Privacy statement

The Investigative Reporting Workshop is committed to maintaining the maximum amount of personal privacy for its Web users. At this time, the Workshop does not collect information from our users that would permit us to identify them personally. However, we may collect such information as Internet domain name, time of visit, length of visit, pages visited and the amount of information downloaded. Our tracking information does not include cookies.

In the future, it is possible this policy will change to permit us to maintain lists of users and communicate with them. When it does, the following principles will apply:

  • We will continue to collect statistical information pertaining to use of the site.
  • We will only collect information necessary to facilitate communication between users and the managers of the site. This may include such things as the address of the Internet site you use to access the site, your name, name of your organization, your e-mail address and telephone number(s). Except for material needed to help track site traffic, no information will be collected or maintained without telling you at the time it is being collected.
  • None of this information will be shared with third parties.
  • You will only receive communications from us that you request.
  • You may ask at any time to be removed from our lists and databases.

Incubating new economic models for journalism.

Latest from iLab

'Future of Truth'

'Future of Truth'

Charles Lewis, founding executive editor of the Investigative Reporting Workshop, wrote “935 Lies: The Future of Truth and the Decline of America's Moral Integrity,” now in bookstores and available online. The Workshop has published a special series related to the book, and NBC's Chuck Todd recently interviewed Lewis about the public's disenchantment with Congress, the courts and the media.

Navigating FOIA in DC

Access to government documents and data is essential to local investigative “street” reporting and the Freedom of Information Act (FOIA) is the most important tool to get them, say journalists in the D.C. community. 

 

Blogs

Most Recent Posts

'Years' series wins Emmy Award

The "Years of Living Dangerously" documentary series on climate change won Outstanding Documentary Or Nonfiction Series at the Creative Arts Emmy Awards this past weekend. Margaret Ebrahim, senior producer at the Workshop, was a producer on the series, which aired on Showtime earlier this year. She spent 15 months traveling the country to report stories on the impact of climate change.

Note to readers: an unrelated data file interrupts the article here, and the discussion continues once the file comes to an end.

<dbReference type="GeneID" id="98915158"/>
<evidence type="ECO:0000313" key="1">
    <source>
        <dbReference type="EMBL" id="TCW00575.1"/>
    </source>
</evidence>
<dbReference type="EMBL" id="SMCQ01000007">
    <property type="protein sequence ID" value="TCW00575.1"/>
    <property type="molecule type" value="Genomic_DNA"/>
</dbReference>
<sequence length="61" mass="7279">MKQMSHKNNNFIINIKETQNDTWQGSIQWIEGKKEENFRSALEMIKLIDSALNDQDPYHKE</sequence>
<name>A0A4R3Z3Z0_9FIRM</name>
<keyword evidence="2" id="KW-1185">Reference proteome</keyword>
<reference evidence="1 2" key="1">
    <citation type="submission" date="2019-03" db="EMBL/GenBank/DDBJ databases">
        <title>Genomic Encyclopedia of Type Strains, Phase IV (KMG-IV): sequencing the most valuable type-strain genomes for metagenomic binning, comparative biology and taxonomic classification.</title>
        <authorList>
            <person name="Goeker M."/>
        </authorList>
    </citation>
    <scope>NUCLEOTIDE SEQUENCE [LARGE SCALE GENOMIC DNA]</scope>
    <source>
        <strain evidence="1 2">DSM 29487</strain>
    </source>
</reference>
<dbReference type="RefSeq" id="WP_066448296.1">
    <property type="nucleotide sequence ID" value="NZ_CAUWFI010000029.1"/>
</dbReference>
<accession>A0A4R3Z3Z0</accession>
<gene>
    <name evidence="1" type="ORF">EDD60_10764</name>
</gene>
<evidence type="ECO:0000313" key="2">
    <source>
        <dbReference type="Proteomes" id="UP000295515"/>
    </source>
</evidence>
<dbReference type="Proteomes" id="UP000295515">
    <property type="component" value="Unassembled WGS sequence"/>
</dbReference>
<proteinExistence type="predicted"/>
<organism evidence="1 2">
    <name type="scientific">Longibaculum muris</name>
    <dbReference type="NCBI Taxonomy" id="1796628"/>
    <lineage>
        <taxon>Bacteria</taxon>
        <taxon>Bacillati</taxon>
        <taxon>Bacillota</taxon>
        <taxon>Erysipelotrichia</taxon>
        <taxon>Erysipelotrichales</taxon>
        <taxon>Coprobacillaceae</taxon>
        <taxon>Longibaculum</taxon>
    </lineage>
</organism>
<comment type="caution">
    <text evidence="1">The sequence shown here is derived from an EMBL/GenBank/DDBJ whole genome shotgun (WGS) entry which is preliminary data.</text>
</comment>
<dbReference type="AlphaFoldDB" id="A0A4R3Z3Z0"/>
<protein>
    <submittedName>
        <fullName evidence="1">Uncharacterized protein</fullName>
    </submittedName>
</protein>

Festival showcases power of documentary reporting

The selection of films at the 2014 AFI Docs Festival along with new documentary techniques allow for a greater exchange about little-known subjects between filmmakers and audiences. 

New book launches

Executive Editor Charles Lewis celebrated the release of his new book, "935 Lies," at the National Press Club last week, an event hosted by the Center for Public Integrity, which Lewis founded 25 years ago. It was the first of several programs and interviews related to "935 Lies."

Mentoring the next generation

Our partnership with The Washington Post continues this summer under an ever-expanding model, as we pair our Workshop interns with several different investigative teams at the Post.

Banktracker Updates

After more than five years, the Investigative Reporting Workshop has decided to make some changes in its Banktracker feature.

Partners

Workshop Partners

We publish online and in print, often teaming up with other news organizations. We're working now on a new program with FRONTLINE producers, to air later in the year, and on the "Years of Living Dangerously," a series on climate change that has begun airing on Showtime. A story last year on the use of solitary confinement in immigration detention centers was co-published with The New York Times. Our updates to our long-running BankTracker project, in which you can view the financial health of every bank and credit union in the country, have been published with msnbc.com, now nbcnews.com, and we co-published stories in our What Went Wrong series on the economy with The Philadelphia Inquirer and New America Media. Our graduate students are working as researchers with Washington Post reporters, and our new senior editor is a member of the Post's investigative team. Learn more on our partners page.

Projects

Investigating Power update

Investigating Power update

Profiles of notable journalists and their stories of key moments in U.S. history in the last 50 years can be found on the Investigating Power site. See Workshop Executive Editor Charles Lewis' latest video interviews as well as historic footage and timelines. You can also read more about the project and why we documented these groundbreaking examples of original, investigative journalism that helped shape or change public perceptions on key issues of our time, from civil rights to Iraq, here.